Conservatives were griping for decades about liberal media and nobody paid attention. Now, all of a sudden, one news channel has gotten a whole new community of people freaked out.
I think people have a vague sense that the television system is changing.
What scared me in that debate is that it's not about the ownership rules at all. The vast majority of people don't even know what the rules say, to be perfectly candid. Name all six of them.
We're trying to fix this with the plan we've been floating. Now, the law says the transition ends in 2006 or - and the or is the only part that matters - 85 percent of Americans go buy a digital TV.
We think the whole world's going to change, and forget that human beings are still human beings; we have the same five senses, we still interact the same way, we still love and hate the same way, but marketers lose track of that. But then it comes down to earth.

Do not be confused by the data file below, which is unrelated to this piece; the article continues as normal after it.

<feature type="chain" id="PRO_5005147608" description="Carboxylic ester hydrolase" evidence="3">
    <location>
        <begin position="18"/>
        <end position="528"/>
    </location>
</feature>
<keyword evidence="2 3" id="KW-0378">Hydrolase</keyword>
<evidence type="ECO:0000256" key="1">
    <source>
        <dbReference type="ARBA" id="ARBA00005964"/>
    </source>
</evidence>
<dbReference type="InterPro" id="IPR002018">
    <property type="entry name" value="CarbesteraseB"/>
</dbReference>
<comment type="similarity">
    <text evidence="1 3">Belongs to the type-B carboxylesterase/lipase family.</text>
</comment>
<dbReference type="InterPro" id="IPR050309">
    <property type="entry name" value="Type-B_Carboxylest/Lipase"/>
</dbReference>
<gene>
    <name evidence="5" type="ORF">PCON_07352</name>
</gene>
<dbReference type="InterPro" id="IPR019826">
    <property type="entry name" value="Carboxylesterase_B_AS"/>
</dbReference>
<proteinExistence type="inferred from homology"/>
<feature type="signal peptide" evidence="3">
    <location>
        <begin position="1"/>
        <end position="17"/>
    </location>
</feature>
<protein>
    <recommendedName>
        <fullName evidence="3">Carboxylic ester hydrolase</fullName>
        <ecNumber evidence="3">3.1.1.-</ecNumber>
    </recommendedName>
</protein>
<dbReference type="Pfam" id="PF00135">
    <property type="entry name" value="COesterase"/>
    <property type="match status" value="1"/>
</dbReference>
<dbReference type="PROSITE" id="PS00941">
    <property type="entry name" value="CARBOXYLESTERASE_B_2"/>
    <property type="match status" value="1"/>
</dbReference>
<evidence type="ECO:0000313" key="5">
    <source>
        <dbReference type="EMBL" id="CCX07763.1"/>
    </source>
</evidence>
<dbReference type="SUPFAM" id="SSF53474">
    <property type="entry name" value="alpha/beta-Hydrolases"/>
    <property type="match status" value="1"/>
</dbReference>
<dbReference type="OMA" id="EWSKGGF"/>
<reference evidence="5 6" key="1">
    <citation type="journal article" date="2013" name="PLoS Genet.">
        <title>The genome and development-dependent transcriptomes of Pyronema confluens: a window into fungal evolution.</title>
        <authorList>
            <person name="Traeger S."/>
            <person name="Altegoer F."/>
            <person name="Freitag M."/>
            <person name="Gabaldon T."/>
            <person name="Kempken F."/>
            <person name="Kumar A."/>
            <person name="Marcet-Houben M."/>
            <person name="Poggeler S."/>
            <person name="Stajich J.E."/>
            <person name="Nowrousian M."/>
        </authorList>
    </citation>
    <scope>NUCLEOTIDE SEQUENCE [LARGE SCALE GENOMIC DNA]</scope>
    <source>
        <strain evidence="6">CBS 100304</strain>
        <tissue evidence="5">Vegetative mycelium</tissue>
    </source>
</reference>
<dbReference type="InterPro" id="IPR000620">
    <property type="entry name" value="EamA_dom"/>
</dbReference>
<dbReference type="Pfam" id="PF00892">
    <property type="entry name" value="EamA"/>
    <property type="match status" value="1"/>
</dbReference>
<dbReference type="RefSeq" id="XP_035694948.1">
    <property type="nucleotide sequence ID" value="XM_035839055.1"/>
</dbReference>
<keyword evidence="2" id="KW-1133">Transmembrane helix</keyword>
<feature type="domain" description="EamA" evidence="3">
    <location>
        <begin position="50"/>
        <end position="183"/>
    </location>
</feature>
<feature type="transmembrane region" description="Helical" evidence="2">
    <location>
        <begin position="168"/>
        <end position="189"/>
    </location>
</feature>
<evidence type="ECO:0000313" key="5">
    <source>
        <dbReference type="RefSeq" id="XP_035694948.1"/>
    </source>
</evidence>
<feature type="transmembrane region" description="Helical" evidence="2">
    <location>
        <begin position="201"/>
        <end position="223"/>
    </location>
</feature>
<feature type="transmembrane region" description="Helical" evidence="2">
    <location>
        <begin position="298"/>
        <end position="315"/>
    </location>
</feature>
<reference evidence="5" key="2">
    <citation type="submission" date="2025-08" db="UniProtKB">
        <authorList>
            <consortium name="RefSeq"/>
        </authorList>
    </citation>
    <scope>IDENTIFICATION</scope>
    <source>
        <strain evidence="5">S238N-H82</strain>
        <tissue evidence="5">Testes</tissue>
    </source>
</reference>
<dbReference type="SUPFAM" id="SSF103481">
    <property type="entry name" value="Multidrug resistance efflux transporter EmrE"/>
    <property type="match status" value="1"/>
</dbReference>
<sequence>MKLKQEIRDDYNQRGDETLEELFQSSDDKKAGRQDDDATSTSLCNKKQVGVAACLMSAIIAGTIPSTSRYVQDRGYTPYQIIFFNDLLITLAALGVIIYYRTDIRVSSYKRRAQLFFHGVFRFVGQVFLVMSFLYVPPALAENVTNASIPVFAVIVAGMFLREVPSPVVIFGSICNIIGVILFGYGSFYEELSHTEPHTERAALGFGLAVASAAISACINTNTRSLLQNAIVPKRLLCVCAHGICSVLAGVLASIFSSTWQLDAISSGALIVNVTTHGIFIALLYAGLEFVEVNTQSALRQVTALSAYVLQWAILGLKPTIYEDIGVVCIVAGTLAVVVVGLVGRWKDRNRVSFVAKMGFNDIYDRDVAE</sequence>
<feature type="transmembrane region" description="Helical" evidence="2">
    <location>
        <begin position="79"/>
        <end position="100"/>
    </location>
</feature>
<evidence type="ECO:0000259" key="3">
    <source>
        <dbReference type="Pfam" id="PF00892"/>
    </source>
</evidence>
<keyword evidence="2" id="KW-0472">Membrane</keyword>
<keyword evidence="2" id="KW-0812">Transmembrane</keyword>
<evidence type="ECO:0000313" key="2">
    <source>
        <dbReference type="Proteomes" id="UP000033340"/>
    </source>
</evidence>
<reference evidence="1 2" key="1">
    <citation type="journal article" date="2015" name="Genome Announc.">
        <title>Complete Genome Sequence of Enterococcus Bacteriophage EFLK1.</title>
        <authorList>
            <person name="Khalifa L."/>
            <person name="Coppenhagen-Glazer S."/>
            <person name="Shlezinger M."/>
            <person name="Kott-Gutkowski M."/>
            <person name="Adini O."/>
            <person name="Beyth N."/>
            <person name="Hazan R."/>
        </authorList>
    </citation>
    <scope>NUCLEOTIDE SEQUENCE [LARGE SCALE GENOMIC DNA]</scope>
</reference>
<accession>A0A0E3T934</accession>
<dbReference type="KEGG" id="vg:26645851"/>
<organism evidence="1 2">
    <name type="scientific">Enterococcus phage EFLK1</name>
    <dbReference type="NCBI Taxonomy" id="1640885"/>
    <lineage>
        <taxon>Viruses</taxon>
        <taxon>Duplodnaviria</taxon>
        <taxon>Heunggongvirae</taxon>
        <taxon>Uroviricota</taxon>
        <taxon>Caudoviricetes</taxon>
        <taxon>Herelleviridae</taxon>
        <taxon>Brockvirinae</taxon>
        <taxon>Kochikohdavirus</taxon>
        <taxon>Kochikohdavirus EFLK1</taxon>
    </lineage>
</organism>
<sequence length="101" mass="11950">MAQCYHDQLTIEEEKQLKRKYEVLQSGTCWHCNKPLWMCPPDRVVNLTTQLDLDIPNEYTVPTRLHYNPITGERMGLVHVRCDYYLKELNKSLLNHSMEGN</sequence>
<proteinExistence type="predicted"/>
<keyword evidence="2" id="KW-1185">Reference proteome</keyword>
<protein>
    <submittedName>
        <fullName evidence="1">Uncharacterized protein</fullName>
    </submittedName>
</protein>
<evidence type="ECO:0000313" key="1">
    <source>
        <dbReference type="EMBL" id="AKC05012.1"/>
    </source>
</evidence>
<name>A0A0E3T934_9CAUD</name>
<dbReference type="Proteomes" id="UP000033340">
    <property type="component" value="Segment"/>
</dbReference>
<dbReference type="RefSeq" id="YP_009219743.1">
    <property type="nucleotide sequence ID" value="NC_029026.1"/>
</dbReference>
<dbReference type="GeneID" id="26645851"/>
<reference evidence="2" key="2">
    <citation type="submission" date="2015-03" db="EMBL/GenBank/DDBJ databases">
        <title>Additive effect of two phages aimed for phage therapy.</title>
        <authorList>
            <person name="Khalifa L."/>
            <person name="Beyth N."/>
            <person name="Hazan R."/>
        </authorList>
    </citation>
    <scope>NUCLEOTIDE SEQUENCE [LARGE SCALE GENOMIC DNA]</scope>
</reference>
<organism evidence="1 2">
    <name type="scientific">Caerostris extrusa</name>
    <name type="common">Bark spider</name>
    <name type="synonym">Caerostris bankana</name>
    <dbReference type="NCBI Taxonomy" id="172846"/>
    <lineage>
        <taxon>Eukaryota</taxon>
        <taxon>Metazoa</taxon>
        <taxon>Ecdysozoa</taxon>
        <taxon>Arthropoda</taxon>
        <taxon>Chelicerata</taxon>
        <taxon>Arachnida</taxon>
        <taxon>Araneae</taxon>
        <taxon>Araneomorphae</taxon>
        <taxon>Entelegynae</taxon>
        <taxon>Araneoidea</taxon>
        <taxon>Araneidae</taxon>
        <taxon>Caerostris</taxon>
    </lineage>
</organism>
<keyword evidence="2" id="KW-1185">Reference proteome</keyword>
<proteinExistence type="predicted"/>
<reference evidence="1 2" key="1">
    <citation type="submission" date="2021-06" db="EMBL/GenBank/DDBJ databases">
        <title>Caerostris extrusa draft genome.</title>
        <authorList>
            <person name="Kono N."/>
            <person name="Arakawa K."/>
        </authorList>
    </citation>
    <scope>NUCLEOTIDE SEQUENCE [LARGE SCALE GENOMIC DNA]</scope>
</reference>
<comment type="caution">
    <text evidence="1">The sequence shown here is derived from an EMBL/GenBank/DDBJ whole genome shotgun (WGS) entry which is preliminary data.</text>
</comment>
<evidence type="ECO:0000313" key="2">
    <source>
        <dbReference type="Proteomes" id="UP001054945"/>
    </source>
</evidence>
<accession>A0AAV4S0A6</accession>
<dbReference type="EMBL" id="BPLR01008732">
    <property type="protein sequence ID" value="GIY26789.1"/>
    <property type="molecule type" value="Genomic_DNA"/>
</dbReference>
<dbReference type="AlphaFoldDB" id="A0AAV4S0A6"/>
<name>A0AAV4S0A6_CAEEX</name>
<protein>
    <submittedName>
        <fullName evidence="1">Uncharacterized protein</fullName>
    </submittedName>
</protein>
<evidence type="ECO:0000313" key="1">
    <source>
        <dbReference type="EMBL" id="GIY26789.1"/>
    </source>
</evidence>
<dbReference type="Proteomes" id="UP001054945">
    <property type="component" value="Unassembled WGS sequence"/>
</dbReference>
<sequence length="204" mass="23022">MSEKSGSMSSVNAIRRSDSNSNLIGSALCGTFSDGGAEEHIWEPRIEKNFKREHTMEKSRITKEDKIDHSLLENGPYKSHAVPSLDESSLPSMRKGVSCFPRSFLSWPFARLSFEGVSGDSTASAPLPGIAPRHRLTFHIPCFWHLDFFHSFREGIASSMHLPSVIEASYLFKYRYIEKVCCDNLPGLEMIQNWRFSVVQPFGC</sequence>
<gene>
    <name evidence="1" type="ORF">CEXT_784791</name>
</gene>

The first thing I feel like we have the potential to do is to deliver to consumers more roots to their home.
You can sell nothing for a mark-up for a while, but only until something starts eating away at it. Now I can go home and click on Yahoo, call my sister and talk over a microphone for free.
I love my DSL, but I love my WiFi more. And I probably get on the Internet 40 percent to 50 percent more because of the combination of those technologies.
Unlike the phone system, which is engineered around an application, the Internet layered model allows you to, in essence, separate applications from infrastructure.
So as I look at transitioning to the communication platforms of the future, I see that the beauty of Internet protocols is you get the separation of the layers between service and technology.
The comparison to the old world is something to get excited about. We have the potential for more choice and innovation, and a different regulatory environment that doesn't place as much weight on economic regulations of terms and conditions.